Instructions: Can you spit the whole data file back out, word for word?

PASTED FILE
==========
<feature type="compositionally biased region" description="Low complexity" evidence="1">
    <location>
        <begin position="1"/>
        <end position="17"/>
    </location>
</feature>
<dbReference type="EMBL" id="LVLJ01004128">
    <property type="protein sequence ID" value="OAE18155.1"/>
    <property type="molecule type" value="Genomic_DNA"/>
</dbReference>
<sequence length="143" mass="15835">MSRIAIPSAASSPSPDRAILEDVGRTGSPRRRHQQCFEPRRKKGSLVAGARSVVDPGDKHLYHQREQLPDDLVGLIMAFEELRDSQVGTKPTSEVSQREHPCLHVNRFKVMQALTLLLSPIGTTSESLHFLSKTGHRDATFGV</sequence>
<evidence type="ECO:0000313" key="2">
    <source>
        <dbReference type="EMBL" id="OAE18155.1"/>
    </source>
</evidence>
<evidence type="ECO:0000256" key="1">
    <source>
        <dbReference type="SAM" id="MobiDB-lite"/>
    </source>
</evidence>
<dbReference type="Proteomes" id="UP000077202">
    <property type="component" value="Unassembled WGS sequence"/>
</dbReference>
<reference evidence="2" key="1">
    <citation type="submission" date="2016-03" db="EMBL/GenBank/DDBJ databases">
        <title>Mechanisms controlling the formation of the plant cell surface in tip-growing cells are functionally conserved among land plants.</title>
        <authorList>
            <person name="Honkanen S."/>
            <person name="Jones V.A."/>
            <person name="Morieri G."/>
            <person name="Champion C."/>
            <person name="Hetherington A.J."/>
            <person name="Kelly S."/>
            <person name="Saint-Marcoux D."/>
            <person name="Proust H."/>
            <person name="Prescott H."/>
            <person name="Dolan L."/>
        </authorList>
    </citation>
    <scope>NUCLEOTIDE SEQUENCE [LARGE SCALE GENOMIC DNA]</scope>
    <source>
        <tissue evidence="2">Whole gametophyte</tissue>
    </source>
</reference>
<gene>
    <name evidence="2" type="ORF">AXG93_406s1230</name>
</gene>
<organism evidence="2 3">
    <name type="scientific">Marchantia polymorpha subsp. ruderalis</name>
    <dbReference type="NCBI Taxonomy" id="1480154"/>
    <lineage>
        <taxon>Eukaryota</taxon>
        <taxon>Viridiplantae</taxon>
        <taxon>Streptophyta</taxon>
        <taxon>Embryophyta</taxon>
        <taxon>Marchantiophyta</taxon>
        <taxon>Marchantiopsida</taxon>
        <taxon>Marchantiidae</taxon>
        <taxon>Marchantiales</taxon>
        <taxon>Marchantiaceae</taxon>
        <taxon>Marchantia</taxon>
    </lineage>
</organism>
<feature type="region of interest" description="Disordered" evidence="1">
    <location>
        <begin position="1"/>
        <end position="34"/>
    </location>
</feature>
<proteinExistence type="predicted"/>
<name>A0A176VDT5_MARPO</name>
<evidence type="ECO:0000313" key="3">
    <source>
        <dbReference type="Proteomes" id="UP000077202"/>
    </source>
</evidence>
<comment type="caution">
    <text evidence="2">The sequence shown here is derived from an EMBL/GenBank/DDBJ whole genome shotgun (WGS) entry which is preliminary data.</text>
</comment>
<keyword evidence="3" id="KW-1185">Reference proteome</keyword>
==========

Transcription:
<feature type="compositionally biased region" description="Low complexity" evidence="1">
    <location>
        <begin position="1"/>
        <end position="17"/>
    </location>
</feature>
<dbReference type="EMBL" id="LVLJ01004128">
    <property type="protein sequence ID" value="OAE18155.1"/>
    <property type="molecule type" value="Genomic_DNA"/>
</dbReference>
<sequence length="143" mass="15835">MSRIAIPSAASSPSPDRAILEDVGRTGSPRRRHQQCFEPRRKKGSLVAGARSVVDPGDKHLYHQREQLPDDLVGLIMAFEELRDSQVGTKPTSEVSQREHPCLHVNRFKVMQALTLLLSPIGTTSESLHFLSKTGHRDATFGV</sequence>
<evidence type="ECO:0000313" key="2">
    <source>
        <dbReference type="EMBL" id="OAE18155.1"/>
    </source>
</evidence>
<evidence type="ECO:0000256" key="1">
    <source>
        <dbReference type="SAM" id="MobiDB-lite"/>
    </source>
</evidence>
<dbReference type="Proteomes" id="UP000077202">
    <property type="component" value="Unassembled WGS sequence"/>
</dbReference>
<reference evidence="2" key="1">
    <citation type="submission" date="2016-03" db="EMBL/GenBank/DDBJ databases">
        <title>Mechanisms controlling the formation of the plant cell surface in tip-growing cells are functionally conserved among land plants.</title>
        <authorList>
            <person name="Honkanen S."/>
            <person name="Jones V.A."/>
            <person name="Morieri G."/>
            <person name="Champion C."/>
            <person name="Hetherington A.J."/>
            <person name="Kelly S."/>
            <person name="Saint-Marcoux D."/>
            <person name="Proust H."/>
            <person name="Prescott H."/>
            <person name="Dolan L."/>
        </authorList>
    </citation>
    <scope>NUCLEOTIDE SEQUENCE [LARGE SCALE GENOMIC DNA]</scope>
    <source>
        <tissue evidence="2">Whole gametophyte</tissue>
    </source>
</reference>
<gene>
    <name evidence="2" type="ORF">AXG93_406s1230</name>
</gene>
<organism evidence="2 3">
    <name type="scientific">Marchantia polymorpha subsp. ruderalis</name>
    <dbReference type="NCBI Taxonomy" id="1480154"/>
    <lineage>
        <taxon>Eukaryota</taxon>
        <taxon>Viridiplantae</taxon>
        <taxon>Streptophyta</taxon>
        <taxon>Embryophyta</taxon>
        <taxon>Marchantiophyta</taxon>
        <taxon>Marchantiopsida</taxon>
        <taxon>Marchantiidae</taxon>
        <taxon>Marchantiales</taxon>
        <taxon>Marchantiaceae</taxon>
        <taxon>Marchantia</taxon>
    </lineage>
</organism>
<feature type="region of interest" description="Disordered" evidence="1">
    <location>
        <begin position="1"/>
        <end position="34"/>
    </location>
</feature>
<proteinExistence type="predicted"/>
<name>A0A176VDT5_MARPO</name>
<evidence type="ECO:0000313" key="3">
    <source>
        <dbReference type="Proteomes" id="UP000077202"/>
    </source>
</evidence>
<comment type="caution">
    <text evidence="2">The sequence shown here is derived from an EMBL/GenBank/DDBJ whole genome shotgun (WGS) entry which is preliminary data.</text>
</comment>
<keyword evidence="3" id="KW-1185">Reference proteome</keyword>